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Jun212012

Poland

Sejm

The European Union Affairs Committee
(Komisja do Spraw Unii Europejskiej)

Legal base: "The Act of 8 October 2010 on the cooperation of the Council of Ministers with the Sejm and Senate in matters relating to the Republic of Poland membership of the European Union" and the Standing Orders of the Sejm.  

Composition: The Committee should be composed of no more than 46 Members (10% of the Sejm). The composition should reflect the composition of the Chamber.


The current European Union Affairs Committee was established on 17 November 2011. Prior to Poland’s accession to the EU there was a special European Integration Committee during the II and III term of the Sejm from October 2001 to 31 July 2004. The committee is empowered to express opinions on behalf of the Chamber on EU legislative proposals to be adopted by the Council of Ministers and on the negotiating positions of the Polish Government in relation to these. The opinions of the committee should constitute a basis for the position of the Government. If the Government decides to deviate from the opinion of the committee, it is obliged to explain the reason why.

For more information on the European Union Affairs Committee, click here.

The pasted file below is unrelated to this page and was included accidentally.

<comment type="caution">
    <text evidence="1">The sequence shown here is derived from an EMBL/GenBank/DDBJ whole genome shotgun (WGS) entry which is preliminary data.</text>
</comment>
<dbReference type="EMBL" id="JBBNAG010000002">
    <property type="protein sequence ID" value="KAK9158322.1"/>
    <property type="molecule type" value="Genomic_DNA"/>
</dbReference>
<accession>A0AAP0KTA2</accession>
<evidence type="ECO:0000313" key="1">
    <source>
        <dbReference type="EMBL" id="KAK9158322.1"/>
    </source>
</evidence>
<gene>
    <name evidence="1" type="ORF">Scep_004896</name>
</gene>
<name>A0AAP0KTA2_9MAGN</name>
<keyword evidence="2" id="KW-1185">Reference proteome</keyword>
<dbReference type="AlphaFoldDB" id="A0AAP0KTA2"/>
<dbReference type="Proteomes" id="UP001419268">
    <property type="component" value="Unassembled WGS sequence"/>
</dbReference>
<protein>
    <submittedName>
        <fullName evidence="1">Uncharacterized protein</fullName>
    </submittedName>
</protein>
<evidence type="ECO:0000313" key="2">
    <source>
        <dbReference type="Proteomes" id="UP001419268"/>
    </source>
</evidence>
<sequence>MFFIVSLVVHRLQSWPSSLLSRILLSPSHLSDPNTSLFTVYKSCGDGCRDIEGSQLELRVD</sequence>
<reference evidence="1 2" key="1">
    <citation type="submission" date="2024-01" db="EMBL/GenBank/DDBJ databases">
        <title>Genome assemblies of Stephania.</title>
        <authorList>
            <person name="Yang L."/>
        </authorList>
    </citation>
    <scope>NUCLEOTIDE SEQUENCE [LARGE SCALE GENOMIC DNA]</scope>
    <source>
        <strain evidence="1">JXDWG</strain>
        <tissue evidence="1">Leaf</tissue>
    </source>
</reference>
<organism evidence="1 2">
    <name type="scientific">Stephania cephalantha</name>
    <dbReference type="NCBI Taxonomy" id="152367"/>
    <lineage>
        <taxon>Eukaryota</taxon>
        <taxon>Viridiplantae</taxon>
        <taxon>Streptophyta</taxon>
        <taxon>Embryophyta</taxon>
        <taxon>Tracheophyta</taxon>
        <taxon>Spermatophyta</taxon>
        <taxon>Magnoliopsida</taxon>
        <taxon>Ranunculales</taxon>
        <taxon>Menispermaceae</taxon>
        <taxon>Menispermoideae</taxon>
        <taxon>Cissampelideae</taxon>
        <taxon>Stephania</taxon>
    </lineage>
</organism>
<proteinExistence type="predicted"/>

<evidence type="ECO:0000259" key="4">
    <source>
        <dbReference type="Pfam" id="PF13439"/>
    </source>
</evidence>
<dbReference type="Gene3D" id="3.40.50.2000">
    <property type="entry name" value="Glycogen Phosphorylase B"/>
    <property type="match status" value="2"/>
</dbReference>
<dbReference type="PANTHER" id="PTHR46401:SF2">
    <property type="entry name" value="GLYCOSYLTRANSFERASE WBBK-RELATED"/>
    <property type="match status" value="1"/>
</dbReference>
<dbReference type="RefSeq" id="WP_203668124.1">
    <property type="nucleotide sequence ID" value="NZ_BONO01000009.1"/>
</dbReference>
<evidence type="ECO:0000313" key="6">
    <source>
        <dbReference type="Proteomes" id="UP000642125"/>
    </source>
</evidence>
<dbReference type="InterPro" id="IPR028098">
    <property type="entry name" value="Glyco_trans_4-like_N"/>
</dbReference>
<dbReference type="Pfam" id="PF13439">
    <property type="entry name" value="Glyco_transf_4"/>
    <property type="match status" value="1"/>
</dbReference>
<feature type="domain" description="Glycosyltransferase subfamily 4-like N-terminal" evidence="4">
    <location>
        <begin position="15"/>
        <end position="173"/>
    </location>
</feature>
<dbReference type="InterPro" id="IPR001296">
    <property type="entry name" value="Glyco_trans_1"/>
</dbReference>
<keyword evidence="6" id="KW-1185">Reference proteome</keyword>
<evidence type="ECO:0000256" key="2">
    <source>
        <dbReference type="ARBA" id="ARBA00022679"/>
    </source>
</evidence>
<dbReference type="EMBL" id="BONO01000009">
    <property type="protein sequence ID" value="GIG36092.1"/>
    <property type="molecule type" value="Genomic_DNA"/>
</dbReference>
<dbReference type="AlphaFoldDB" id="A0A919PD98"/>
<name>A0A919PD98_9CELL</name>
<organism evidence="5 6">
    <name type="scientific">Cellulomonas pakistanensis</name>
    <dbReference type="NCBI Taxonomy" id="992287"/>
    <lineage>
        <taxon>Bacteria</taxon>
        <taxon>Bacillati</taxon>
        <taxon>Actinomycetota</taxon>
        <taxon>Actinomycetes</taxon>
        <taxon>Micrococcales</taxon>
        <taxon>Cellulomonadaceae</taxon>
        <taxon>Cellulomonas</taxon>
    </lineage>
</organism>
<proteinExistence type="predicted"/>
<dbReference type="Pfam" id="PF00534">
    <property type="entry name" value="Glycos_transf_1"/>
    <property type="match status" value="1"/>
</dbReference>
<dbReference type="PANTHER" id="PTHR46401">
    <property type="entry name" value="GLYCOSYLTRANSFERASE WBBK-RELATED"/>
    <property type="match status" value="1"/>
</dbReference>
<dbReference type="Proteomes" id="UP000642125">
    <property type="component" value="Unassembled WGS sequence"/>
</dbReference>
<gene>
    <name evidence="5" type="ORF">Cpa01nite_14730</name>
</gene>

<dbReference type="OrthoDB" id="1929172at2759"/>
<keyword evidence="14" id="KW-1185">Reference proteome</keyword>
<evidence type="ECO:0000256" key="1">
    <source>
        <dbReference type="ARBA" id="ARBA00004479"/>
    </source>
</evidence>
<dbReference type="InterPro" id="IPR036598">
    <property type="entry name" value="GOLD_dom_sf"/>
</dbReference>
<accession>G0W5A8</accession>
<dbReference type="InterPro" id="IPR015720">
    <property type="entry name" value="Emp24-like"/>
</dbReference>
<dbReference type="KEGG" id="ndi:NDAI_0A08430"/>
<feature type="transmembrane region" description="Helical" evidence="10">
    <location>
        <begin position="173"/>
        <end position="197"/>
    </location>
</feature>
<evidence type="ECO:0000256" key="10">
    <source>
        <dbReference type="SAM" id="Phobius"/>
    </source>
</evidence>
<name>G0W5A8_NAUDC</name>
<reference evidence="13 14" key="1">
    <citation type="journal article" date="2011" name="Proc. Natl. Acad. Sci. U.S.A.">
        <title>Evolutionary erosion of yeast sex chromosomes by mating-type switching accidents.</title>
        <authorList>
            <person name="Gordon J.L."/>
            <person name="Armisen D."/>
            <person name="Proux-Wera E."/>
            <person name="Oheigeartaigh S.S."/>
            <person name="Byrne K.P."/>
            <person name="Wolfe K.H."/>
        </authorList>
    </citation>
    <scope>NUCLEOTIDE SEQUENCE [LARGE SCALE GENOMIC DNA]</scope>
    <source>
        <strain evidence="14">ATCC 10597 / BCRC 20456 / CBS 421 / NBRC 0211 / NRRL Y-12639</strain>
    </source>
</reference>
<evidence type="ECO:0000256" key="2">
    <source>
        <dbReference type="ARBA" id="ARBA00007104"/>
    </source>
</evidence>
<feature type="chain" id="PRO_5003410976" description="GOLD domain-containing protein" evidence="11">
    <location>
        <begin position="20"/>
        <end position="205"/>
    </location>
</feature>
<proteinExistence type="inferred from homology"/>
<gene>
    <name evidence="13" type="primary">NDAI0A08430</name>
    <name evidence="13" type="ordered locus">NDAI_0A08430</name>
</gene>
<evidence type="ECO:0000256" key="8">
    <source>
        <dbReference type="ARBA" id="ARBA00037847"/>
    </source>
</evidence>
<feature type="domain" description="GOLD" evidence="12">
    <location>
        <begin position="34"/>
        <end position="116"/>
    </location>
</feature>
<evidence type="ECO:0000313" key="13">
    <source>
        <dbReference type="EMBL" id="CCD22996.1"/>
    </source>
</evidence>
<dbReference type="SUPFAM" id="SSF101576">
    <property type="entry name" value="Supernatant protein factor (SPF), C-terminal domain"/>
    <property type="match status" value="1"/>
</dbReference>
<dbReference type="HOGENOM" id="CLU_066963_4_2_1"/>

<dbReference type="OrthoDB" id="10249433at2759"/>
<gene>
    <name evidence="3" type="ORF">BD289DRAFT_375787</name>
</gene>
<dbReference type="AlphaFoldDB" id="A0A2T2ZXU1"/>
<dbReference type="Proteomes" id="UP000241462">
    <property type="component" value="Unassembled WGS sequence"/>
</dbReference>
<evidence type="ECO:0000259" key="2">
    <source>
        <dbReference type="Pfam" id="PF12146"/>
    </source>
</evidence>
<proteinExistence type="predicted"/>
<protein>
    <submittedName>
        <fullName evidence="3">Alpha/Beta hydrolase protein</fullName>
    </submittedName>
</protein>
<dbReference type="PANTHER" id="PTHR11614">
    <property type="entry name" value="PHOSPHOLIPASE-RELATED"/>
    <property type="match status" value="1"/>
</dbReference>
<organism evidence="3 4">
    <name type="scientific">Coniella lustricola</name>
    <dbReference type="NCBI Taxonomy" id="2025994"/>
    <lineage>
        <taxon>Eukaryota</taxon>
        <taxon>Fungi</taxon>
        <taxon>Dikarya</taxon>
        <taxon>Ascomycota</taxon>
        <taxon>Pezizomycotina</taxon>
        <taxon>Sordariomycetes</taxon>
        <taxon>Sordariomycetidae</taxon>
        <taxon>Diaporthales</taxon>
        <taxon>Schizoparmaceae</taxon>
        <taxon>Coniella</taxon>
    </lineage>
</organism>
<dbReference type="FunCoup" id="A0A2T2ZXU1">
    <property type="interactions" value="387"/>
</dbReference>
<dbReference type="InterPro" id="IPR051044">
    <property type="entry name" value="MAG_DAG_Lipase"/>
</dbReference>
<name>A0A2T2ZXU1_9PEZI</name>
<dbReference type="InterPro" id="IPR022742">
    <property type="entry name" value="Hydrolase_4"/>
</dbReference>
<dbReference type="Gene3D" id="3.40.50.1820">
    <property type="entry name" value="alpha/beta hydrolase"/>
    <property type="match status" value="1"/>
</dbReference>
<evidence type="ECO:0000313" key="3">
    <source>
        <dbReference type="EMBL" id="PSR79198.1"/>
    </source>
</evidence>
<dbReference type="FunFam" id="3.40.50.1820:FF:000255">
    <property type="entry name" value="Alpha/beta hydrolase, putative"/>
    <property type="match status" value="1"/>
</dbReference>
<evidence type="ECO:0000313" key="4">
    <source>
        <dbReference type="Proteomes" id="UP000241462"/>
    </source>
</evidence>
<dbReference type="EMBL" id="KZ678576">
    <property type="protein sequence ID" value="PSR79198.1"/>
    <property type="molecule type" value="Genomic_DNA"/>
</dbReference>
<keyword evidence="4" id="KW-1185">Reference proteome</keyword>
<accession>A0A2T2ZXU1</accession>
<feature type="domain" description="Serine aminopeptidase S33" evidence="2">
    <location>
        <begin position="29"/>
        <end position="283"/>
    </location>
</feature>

Senate

 

The European Union Affairs Committee
(Komisja Spraw Unii Europejskiej)

Legal base: Rules and Regulations of the Senat, the Act of 8 October 2010 on the Cooperation of the Council of Ministers with the Sejm and the Senate in Matters Related to the Republic of Poland Membership in the European Union.

Composition: 18 Members.

The European Union Affairs Committee was set up by the Senate on 19 May 2004. But already, prior to Polish accession of the EU, a number of special committees responsible for monitoring European integration and Poland’s accession negotiations had been established. The first such “European Integration Committee” was created in March 1993.

The European Affairs Committee may express opinions to the government concerning its negotiating positions in the Council. If the government decides not to seek the opinion of the Committee, it must explain why it fails to seek the opinion of the committee. However the government is not compelled to base its negotiations on the opinion of the committee.

The government is obliged to seek the opinion of the European Affairs Committee of the Senate and present its negotiation position before it can start negotiating in the Council of Ministers.

For more information click here.